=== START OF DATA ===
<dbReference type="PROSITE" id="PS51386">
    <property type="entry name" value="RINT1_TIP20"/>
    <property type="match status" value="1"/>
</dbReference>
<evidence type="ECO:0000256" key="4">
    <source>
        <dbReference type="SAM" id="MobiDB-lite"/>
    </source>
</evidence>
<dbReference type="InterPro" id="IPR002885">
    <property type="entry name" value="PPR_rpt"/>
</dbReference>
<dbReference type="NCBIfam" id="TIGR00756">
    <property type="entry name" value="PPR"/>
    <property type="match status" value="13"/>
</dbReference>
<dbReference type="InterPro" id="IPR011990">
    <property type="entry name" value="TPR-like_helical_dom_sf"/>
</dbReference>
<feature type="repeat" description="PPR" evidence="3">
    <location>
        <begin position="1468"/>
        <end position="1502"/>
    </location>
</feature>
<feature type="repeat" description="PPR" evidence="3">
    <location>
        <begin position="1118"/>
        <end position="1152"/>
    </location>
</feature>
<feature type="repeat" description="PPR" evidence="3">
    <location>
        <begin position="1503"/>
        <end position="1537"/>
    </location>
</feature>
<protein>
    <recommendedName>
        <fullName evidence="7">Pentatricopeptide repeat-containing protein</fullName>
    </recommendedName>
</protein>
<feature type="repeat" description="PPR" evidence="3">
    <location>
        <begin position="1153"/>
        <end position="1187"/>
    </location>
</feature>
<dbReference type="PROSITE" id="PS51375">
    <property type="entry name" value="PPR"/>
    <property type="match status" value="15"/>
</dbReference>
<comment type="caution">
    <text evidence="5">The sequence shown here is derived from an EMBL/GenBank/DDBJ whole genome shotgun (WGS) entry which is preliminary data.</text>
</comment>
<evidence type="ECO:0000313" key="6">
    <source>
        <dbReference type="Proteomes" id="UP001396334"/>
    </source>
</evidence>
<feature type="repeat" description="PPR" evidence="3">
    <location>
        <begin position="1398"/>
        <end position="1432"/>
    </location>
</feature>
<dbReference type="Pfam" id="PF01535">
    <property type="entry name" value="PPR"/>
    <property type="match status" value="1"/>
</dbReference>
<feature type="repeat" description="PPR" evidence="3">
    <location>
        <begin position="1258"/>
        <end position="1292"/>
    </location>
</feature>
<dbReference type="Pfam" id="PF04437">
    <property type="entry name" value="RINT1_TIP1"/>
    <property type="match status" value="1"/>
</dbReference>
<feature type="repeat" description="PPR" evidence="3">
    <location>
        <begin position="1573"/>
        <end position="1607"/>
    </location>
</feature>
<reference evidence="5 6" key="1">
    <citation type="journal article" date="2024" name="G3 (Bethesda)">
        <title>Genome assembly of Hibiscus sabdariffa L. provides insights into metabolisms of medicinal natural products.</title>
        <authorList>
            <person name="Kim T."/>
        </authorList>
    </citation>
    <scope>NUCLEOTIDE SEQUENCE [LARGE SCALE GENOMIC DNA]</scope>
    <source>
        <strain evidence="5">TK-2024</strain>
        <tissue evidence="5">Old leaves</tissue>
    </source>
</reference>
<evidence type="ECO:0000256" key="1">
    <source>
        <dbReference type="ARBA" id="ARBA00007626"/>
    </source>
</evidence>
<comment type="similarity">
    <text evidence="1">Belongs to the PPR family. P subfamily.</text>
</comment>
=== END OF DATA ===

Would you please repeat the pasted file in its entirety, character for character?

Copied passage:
<dbReference type="PROSITE" id="PS51386">
    <property type="entry name" value="RINT1_TIP20"/>
    <property type="match status" value="1"/>
</dbReference>
<evidence type="ECO:0000256" key="4">
    <source>
        <dbReference type="SAM" id="MobiDB-lite"/>
    </source>
</evidence>
<dbReference type="InterPro" id="IPR002885">
    <property type="entry name" value="PPR_rpt"/>
</dbReference>
<dbReference type="NCBIfam" id="TIGR00756">
    <property type="entry name" value="PPR"/>
    <property type="match status" value="13"/>
</dbReference>
<dbReference type="InterPro" id="IPR011990">
    <property type="entry name" value="TPR-like_helical_dom_sf"/>
</dbReference>
<feature type="repeat" description="PPR" evidence="3">
    <location>
        <begin position="1468"/>
        <end position="1502"/>
    </location>
</feature>
<feature type="repeat" description="PPR" evidence="3">
    <location>
        <begin position="1118"/>
        <end position="1152"/>
    </location>
</feature>
<feature type="repeat" description="PPR" evidence="3">
    <location>
        <begin position="1503"/>
        <end position="1537"/>
    </location>
</feature>
<protein>
    <recommendedName>
        <fullName evidence="7">Pentatricopeptide repeat-containing protein</fullName>
    </recommendedName>
</protein>
<feature type="repeat" description="PPR" evidence="3">
    <location>
        <begin position="1153"/>
        <end position="1187"/>
    </location>
</feature>
<dbReference type="PROSITE" id="PS51375">
    <property type="entry name" value="PPR"/>
    <property type="match status" value="15"/>
</dbReference>
<comment type="caution">
    <text evidence="5">The sequence shown here is derived from an EMBL/GenBank/DDBJ whole genome shotgun (WGS) entry which is preliminary data.</text>
</comment>
<evidence type="ECO:0000313" key="6">
    <source>
        <dbReference type="Proteomes" id="UP001396334"/>
    </source>
</evidence>
<feature type="repeat" description="PPR" evidence="3">
    <location>
        <begin position="1398"/>
        <end position="1432"/>
    </location>
</feature>
<dbReference type="Pfam" id="PF01535">
    <property type="entry name" value="PPR"/>
    <property type="match status" value="1"/>
</dbReference>
<feature type="repeat" description="PPR" evidence="3">
    <location>
        <begin position="1258"/>
        <end position="1292"/>
    </location>
</feature>
<dbReference type="Pfam" id="PF04437">
    <property type="entry name" value="RINT1_TIP1"/>
    <property type="match status" value="1"/>
</dbReference>
<feature type="repeat" description="PPR" evidence="3">
    <location>
        <begin position="1573"/>
        <end position="1607"/>
    </location>
</feature>
<reference evidence="5 6" key="1">
    <citation type="journal article" date="2024" name="G3 (Bethesda)">
        <title>Genome assembly of Hibiscus sabdariffa L. provides insights into metabolisms of medicinal natural products.</title>
        <authorList>
            <person name="Kim T."/>
        </authorList>
    </citation>
    <scope>NUCLEOTIDE SEQUENCE [LARGE SCALE GENOMIC DNA]</scope>
    <source>
        <strain evidence="5">TK-2024</strain>
        <tissue evidence="5">Old leaves</tissue>
    </source>
</reference>
<evidence type="ECO:0000256" key="1">
    <source>
        <dbReference type="ARBA" id="ARBA00007626"/>
    </source>
</evidence>
<comment type="similarity">
    <text evidence="1">Belongs to the PPR family. P subfamily.</text>
</comment>